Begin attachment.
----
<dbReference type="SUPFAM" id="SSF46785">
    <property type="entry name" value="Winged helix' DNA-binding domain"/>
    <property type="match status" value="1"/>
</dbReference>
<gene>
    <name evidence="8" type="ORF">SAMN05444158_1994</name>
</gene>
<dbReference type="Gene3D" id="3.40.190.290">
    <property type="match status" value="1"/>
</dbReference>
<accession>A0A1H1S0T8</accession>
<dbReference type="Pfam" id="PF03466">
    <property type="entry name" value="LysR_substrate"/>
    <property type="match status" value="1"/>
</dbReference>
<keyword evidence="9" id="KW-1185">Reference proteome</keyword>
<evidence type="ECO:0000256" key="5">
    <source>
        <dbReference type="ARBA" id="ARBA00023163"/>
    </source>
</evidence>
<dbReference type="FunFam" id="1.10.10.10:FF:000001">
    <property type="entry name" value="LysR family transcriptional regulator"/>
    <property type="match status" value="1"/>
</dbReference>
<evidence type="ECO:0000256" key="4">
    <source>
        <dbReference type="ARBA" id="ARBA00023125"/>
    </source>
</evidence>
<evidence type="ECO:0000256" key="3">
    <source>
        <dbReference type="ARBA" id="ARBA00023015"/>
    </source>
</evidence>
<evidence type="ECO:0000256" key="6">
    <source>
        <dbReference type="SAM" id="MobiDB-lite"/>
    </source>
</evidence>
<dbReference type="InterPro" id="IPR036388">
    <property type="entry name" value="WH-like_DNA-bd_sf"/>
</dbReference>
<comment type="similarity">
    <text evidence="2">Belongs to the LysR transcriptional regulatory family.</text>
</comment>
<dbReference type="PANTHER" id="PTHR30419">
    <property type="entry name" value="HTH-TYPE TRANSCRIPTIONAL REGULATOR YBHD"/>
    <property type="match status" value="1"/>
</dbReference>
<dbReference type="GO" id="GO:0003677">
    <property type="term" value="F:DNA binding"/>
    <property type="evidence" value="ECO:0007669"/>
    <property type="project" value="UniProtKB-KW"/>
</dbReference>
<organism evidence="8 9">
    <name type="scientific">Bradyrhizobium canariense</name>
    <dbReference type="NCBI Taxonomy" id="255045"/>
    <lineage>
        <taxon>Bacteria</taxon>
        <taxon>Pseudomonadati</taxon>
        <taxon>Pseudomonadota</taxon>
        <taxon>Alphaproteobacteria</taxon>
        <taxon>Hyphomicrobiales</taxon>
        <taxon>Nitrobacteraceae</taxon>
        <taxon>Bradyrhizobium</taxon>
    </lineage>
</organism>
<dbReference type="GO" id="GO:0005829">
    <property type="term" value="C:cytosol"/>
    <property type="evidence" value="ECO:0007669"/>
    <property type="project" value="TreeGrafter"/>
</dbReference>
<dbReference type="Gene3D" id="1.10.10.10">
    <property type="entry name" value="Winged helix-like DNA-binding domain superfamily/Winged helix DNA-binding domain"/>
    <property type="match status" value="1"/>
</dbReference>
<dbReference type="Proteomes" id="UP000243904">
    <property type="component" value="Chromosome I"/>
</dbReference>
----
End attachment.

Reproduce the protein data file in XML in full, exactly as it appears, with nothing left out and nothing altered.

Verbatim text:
<dbReference type="SUPFAM" id="SSF46785">
    <property type="entry name" value="Winged helix' DNA-binding domain"/>
    <property type="match status" value="1"/>
</dbReference>
<gene>
    <name evidence="8" type="ORF">SAMN05444158_1994</name>
</gene>
<dbReference type="Gene3D" id="3.40.190.290">
    <property type="match status" value="1"/>
</dbReference>
<accession>A0A1H1S0T8</accession>
<dbReference type="Pfam" id="PF03466">
    <property type="entry name" value="LysR_substrate"/>
    <property type="match status" value="1"/>
</dbReference>
<keyword evidence="9" id="KW-1185">Reference proteome</keyword>
<evidence type="ECO:0000256" key="5">
    <source>
        <dbReference type="ARBA" id="ARBA00023163"/>
    </source>
</evidence>
<dbReference type="FunFam" id="1.10.10.10:FF:000001">
    <property type="entry name" value="LysR family transcriptional regulator"/>
    <property type="match status" value="1"/>
</dbReference>
<evidence type="ECO:0000256" key="4">
    <source>
        <dbReference type="ARBA" id="ARBA00023125"/>
    </source>
</evidence>
<evidence type="ECO:0000256" key="3">
    <source>
        <dbReference type="ARBA" id="ARBA00023015"/>
    </source>
</evidence>
<evidence type="ECO:0000256" key="6">
    <source>
        <dbReference type="SAM" id="MobiDB-lite"/>
    </source>
</evidence>
<dbReference type="InterPro" id="IPR036388">
    <property type="entry name" value="WH-like_DNA-bd_sf"/>
</dbReference>
<comment type="similarity">
    <text evidence="2">Belongs to the LysR transcriptional regulatory family.</text>
</comment>
<dbReference type="PANTHER" id="PTHR30419">
    <property type="entry name" value="HTH-TYPE TRANSCRIPTIONAL REGULATOR YBHD"/>
    <property type="match status" value="1"/>
</dbReference>
<dbReference type="GO" id="GO:0003677">
    <property type="term" value="F:DNA binding"/>
    <property type="evidence" value="ECO:0007669"/>
    <property type="project" value="UniProtKB-KW"/>
</dbReference>
<organism evidence="8 9">
    <name type="scientific">Bradyrhizobium canariense</name>
    <dbReference type="NCBI Taxonomy" id="255045"/>
    <lineage>
        <taxon>Bacteria</taxon>
        <taxon>Pseudomonadati</taxon>
        <taxon>Pseudomonadota</taxon>
        <taxon>Alphaproteobacteria</taxon>
        <taxon>Hyphomicrobiales</taxon>
        <taxon>Nitrobacteraceae</taxon>
        <taxon>Bradyrhizobium</taxon>
    </lineage>
</organism>
<dbReference type="GO" id="GO:0005829">
    <property type="term" value="C:cytosol"/>
    <property type="evidence" value="ECO:0007669"/>
    <property type="project" value="TreeGrafter"/>
</dbReference>
<dbReference type="Gene3D" id="1.10.10.10">
    <property type="entry name" value="Winged helix-like DNA-binding domain superfamily/Winged helix DNA-binding domain"/>
    <property type="match status" value="1"/>
</dbReference>
<dbReference type="Proteomes" id="UP000243904">
    <property type="component" value="Chromosome I"/>
</dbReference>